Friday, July 24, 2009

War-zone living

As I write this, I am pondering the realities of living in a war zone. It is surreal, knowing I am in the most heavily mined country in the world and planning missions that include preparing what to do in the event the trucks are attacked, yet I just finished off my "surf-n-turf" dinner with name-brand ice cream. Please do not take the foregoing statement to mean that I have developed an attitude of complacency. The reverse is true: We are faced daily with the fact that this is a war zone and fellow soldiers are giving their lives to make things different here. It is just a strange way to live.

I know many of you may wonder how we do live, and I struggle to tell you as I am always fearful of giving out information that is considered "secret." So, in broad strokes, I will try.

We sleep in wooden buildings that are divided into "private" rooms, but the walls only go three-f0urths of the way to the ceiling. Sound does travel, and if your neighbor sets her alarm for 5 a.m., you might as well get up, too. We have electrical power and can pay for Internet and cable TV that comes right into the room. The Internet is slow and unreliable, but at least I am managing to post. (So far, so good.) I didn't even splurge for the cable. Aside from the fact that I don't have a TV, I spend so little time in my room it seemed like a waste. There are several dining facilities (DFAC) on base, but all serve basically the same food. I have heard a rumor that one is better than the others, but my expectations are low. All in all, the food is fine—not spectacular, but palatable. I am thrilled with the amount of fresh fruit, and the chocolate-chip cookies are yummy!

I spend my day at the office doing any number of tasks. I do clinic work for a couple hours daily, but that is pretty flexible, depending on need or mission requirements. I spend the rest of my day doing whatever needs to get done—anything from planning a mission to sorting medical supplies to diffusing some confusion with the provincial governor. I have visited the Egyptian hospital here on base several times and am excited about the warm welcome I received and their desire to assist the people of Afghanistan.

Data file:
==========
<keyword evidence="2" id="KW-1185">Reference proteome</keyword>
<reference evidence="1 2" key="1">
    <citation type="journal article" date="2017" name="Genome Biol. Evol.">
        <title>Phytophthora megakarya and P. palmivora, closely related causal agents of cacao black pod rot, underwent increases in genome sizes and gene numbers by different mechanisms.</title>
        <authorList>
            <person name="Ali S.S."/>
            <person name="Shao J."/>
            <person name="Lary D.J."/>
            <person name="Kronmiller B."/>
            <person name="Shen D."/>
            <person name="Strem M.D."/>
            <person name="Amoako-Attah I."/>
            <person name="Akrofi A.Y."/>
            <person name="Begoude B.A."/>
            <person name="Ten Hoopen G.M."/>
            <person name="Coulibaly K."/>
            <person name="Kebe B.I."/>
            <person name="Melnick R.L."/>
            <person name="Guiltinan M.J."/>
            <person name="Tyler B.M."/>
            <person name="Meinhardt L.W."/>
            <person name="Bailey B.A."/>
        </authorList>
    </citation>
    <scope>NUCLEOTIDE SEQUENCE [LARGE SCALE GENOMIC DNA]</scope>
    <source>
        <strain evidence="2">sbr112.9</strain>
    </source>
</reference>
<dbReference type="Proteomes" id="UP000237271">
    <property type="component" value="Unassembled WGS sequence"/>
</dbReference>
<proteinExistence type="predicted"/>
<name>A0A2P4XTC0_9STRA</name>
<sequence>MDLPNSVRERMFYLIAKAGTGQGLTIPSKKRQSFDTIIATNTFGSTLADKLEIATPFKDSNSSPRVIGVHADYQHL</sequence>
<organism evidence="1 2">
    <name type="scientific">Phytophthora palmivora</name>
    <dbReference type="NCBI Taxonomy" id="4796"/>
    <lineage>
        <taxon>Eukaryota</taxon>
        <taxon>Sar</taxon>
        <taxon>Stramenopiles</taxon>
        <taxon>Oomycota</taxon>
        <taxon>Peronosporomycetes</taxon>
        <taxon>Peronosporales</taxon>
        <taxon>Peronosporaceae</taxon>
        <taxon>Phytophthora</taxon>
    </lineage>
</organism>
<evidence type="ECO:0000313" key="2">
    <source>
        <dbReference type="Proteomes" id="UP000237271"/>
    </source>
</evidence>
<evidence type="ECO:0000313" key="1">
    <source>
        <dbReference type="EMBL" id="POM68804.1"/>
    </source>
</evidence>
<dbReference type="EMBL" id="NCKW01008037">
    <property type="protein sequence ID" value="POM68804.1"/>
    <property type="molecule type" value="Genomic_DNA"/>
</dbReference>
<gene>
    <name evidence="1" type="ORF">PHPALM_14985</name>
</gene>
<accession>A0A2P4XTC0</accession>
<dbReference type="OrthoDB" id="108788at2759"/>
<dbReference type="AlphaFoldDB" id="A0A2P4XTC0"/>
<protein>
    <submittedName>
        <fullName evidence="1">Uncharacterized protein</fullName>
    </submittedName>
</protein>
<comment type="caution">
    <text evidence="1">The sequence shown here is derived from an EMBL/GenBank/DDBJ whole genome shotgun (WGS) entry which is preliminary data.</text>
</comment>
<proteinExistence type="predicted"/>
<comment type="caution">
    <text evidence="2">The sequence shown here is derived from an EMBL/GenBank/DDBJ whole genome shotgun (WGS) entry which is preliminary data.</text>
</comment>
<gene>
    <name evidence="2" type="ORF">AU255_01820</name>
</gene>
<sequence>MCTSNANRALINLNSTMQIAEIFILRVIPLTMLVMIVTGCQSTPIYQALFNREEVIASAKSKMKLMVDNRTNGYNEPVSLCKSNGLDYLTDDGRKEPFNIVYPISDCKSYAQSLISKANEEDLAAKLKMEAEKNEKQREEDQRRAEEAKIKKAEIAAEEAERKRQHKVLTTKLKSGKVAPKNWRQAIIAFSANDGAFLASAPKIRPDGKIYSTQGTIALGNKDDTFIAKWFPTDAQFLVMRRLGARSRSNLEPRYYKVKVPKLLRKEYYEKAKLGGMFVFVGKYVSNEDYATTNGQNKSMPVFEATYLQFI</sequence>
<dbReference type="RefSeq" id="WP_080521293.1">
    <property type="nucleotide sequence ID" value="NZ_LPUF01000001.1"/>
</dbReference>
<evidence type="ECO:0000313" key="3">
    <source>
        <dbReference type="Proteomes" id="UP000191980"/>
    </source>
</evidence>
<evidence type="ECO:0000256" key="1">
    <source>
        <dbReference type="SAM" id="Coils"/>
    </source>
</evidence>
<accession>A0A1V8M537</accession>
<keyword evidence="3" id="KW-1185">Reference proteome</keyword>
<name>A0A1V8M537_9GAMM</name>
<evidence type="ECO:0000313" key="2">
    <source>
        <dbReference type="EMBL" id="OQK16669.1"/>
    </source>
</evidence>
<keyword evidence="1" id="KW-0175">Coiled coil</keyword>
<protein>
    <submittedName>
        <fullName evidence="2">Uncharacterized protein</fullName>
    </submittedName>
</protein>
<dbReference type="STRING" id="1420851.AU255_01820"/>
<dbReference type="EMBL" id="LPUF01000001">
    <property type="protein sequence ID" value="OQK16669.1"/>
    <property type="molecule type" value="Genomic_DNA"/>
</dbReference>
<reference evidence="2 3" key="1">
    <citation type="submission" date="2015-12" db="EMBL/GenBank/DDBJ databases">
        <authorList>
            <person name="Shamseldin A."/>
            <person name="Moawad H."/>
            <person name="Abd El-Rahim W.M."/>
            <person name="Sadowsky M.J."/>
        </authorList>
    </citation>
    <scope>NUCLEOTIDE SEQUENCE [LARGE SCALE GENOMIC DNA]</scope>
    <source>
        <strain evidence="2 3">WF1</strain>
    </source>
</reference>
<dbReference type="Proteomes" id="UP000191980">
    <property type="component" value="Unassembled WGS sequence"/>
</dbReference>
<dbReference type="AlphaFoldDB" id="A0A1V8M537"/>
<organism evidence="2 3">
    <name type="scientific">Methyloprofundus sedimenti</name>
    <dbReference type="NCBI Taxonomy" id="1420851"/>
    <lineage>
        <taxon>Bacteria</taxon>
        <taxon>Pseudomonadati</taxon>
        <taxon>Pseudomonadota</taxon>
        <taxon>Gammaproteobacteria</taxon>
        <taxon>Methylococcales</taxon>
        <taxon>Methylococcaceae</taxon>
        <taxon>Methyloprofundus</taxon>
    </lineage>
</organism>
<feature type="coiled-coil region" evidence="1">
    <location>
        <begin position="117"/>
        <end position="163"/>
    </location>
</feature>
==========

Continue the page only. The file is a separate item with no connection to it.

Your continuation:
A lot of what we are doing right now is trying to build relationships needed to complete our work over the next several months. I am constantly amazed at how many organizations—military and others—are operating in the area but how little project-related communication there is between them. We really want to build our network so we can reduce duplication of effort.

So, when do I find time for fun? At some point in the day, I usually manage a trip to the gym and, most evenings, I watch a movie or read before falling asleep so I can do it all again. My day is spent with members of my team, so I enjoy the peace and quiet that my room brings. I try to talk to Nate and the kids daily but, with their current travels, that has been hard. I find the times we do talk difficult. It makes me miss them more and the reality of the situation hits home. I guess that is the surreal part: The days become routine but then you are hit over the head with the realization that this IS a war zone and I am going to spend the next 8.5 months a long way from home! Heavy for a Friday night, but that is where my mind is today.


  1. Thank you so much for this post Lori. Really helped me get a little bit of a feel for what deployment might be like in the future. Keep up the posts!

  2. Lori, you rock! Thanks for all you do!

  3. I can only imagine. Thank you for trying to bring it home for the rest of us.

    Keep writing!